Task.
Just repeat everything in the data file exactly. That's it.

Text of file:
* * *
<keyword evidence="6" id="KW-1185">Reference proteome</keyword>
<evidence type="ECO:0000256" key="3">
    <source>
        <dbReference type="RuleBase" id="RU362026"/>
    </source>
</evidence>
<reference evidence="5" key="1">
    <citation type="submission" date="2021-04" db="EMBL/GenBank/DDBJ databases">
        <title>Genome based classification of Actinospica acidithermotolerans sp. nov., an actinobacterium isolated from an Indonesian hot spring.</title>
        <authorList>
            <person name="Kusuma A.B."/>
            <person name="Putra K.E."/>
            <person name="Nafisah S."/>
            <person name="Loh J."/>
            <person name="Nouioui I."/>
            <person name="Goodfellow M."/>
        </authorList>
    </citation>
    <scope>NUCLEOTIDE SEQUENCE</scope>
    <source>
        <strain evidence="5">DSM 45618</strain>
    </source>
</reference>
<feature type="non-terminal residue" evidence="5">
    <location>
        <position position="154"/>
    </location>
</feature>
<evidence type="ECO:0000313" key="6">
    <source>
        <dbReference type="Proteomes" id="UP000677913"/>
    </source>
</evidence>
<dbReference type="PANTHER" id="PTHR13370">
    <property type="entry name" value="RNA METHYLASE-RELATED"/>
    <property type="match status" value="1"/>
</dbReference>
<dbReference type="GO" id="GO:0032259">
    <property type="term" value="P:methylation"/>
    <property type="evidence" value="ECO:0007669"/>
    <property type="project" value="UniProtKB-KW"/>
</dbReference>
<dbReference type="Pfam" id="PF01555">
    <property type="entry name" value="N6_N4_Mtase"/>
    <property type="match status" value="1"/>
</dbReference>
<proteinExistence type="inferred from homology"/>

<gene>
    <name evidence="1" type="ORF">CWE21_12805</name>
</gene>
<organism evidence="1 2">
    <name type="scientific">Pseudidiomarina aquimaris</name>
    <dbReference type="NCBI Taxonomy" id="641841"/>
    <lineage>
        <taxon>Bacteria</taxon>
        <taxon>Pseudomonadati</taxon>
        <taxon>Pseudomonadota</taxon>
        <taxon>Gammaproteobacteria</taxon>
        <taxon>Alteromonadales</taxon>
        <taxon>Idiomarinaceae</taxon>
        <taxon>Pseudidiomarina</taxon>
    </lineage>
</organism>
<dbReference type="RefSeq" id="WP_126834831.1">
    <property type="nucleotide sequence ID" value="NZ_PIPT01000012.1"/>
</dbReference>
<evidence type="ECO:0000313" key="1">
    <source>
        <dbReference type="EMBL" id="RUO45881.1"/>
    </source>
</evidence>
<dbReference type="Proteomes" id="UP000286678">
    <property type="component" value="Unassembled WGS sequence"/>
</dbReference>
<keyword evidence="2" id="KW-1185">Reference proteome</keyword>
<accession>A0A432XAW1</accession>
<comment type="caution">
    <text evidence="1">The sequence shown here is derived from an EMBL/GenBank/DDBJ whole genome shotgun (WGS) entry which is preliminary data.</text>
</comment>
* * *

<keyword evidence="6" id="KW-1185">Reference proteome</keyword>
<evidence type="ECO:0000256" key="3">
    <source>
        <dbReference type="RuleBase" id="RU362026"/>
    </source>
</evidence>
<reference evidence="5" key="1">
    <citation type="submission" date="2021-04" db="EMBL/GenBank/DDBJ databases">
        <title>Genome based classification of Actinospica acidithermotolerans sp. nov., an actinobacterium isolated from an Indonesian hot spring.</title>
        <authorList>
            <person name="Kusuma A.B."/>
            <person name="Putra K.E."/>
            <person name="Nafisah S."/>
            <person name="Loh J."/>
            <person name="Nouioui I."/>
            <person name="Goodfellow M."/>
        </authorList>
    </citation>
    <scope>NUCLEOTIDE SEQUENCE</scope>
    <source>
        <strain evidence="5">DSM 45618</strain>
    </source>
</reference>
<feature type="non-terminal residue" evidence="5">
    <location>
        <position position="154"/>
    </location>
</feature>
<evidence type="ECO:0000313" key="6">
    <source>
        <dbReference type="Proteomes" id="UP000677913"/>
    </source>
</evidence>
<dbReference type="PANTHER" id="PTHR13370">
    <property type="entry name" value="RNA METHYLASE-RELATED"/>
    <property type="match status" value="1"/>
</dbReference>
<dbReference type="GO" id="GO:0032259">
    <property type="term" value="P:methylation"/>
    <property type="evidence" value="ECO:0007669"/>
    <property type="project" value="UniProtKB-KW"/>
</dbReference>
<dbReference type="Pfam" id="PF01555">
    <property type="entry name" value="N6_N4_Mtase"/>
    <property type="match status" value="1"/>
</dbReference>
<proteinExistence type="inferred from homology"/>

<gene>
    <name evidence="1" type="ORF">CWE21_12805</name>
</gene>
<organism evidence="1 2">
    <name type="scientific">Pseudidiomarina aquimaris</name>
    <dbReference type="NCBI Taxonomy" id="641841"/>
    <lineage>
        <taxon>Bacteria</taxon>
        <taxon>Pseudomonadati</taxon>
        <taxon>Pseudomonadota</taxon>
        <taxon>Gammaproteobacteria</taxon>
        <taxon>Alteromonadales</taxon>
        <taxon>Idiomarinaceae</taxon>
        <taxon>Pseudidiomarina</taxon>
    </lineage>
</organism>
<dbReference type="RefSeq" id="WP_126834831.1">
    <property type="nucleotide sequence ID" value="NZ_PIPT01000012.1"/>
</dbReference>
<evidence type="ECO:0000313" key="1">
    <source>
        <dbReference type="EMBL" id="RUO45881.1"/>
    </source>
</evidence>
<dbReference type="Proteomes" id="UP000286678">
    <property type="component" value="Unassembled WGS sequence"/>
</dbReference>
<keyword evidence="2" id="KW-1185">Reference proteome</keyword>
<accession>A0A432XAW1</accession>
<comment type="caution">
    <text evidence="1">The sequence shown here is derived from an EMBL/GenBank/DDBJ whole genome shotgun (WGS) entry which is preliminary data.</text>
</comment>